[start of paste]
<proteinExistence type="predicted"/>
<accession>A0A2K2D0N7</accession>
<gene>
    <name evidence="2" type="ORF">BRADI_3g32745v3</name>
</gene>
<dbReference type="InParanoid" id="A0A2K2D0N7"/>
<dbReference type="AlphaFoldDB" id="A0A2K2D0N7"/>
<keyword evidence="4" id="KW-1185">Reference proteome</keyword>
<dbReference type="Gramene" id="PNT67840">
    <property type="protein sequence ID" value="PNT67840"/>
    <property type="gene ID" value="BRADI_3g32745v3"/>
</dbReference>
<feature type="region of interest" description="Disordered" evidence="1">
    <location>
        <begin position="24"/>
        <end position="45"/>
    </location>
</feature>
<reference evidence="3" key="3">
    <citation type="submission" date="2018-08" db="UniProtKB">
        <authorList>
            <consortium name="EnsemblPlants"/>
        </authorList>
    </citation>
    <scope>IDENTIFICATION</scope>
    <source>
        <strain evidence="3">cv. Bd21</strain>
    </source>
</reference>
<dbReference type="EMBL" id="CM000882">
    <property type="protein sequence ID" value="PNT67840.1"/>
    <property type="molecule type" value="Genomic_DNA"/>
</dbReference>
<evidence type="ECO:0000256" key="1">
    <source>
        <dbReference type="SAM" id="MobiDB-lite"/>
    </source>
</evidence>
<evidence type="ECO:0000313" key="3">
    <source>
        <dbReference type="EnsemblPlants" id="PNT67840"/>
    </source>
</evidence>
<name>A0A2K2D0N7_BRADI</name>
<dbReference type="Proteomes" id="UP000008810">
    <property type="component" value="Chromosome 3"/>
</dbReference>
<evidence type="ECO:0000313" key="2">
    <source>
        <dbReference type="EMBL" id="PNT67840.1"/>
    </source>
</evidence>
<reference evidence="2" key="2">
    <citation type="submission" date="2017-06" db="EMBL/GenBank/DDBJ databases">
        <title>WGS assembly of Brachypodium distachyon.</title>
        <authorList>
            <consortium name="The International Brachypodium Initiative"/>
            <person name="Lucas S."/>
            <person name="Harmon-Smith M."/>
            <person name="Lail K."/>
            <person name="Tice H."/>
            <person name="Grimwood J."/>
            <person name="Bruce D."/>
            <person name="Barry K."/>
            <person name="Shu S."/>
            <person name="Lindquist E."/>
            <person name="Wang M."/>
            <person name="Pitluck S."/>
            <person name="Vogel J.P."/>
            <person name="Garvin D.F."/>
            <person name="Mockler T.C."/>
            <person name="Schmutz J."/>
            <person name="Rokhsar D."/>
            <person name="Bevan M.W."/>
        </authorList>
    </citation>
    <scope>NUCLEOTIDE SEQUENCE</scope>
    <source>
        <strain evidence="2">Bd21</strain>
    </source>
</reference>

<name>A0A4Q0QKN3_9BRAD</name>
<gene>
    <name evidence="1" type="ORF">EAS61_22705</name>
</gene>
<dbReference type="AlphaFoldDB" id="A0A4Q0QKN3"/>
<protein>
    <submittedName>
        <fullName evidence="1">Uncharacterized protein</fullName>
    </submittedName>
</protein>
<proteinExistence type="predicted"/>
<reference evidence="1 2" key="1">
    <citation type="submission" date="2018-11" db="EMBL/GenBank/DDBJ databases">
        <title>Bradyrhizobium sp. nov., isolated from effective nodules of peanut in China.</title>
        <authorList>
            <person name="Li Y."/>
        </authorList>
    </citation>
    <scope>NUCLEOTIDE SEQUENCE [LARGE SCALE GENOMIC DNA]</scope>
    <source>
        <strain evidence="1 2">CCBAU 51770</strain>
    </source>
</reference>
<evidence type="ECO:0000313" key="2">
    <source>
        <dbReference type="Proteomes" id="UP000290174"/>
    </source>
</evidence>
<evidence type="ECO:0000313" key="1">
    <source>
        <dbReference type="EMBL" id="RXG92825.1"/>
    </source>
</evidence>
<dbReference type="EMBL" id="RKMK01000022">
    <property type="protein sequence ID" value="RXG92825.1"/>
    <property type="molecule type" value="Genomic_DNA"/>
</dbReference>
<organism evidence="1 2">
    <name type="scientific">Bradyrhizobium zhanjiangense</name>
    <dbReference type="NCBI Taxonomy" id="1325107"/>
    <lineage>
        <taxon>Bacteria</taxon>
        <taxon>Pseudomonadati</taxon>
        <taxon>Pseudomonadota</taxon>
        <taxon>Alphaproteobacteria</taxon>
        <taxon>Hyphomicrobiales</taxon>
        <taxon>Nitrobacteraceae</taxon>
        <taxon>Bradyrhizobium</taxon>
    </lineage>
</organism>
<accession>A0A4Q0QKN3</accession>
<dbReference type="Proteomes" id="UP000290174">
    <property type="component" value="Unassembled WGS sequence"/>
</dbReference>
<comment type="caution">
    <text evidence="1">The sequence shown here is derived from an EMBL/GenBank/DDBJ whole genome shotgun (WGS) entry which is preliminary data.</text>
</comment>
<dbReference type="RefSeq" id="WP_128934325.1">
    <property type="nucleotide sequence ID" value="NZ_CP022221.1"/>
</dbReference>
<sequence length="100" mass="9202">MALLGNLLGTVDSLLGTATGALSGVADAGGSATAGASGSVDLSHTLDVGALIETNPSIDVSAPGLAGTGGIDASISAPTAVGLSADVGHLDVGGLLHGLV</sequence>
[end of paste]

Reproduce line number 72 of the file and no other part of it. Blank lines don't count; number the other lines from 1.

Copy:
            <person name="Schmutz J."/>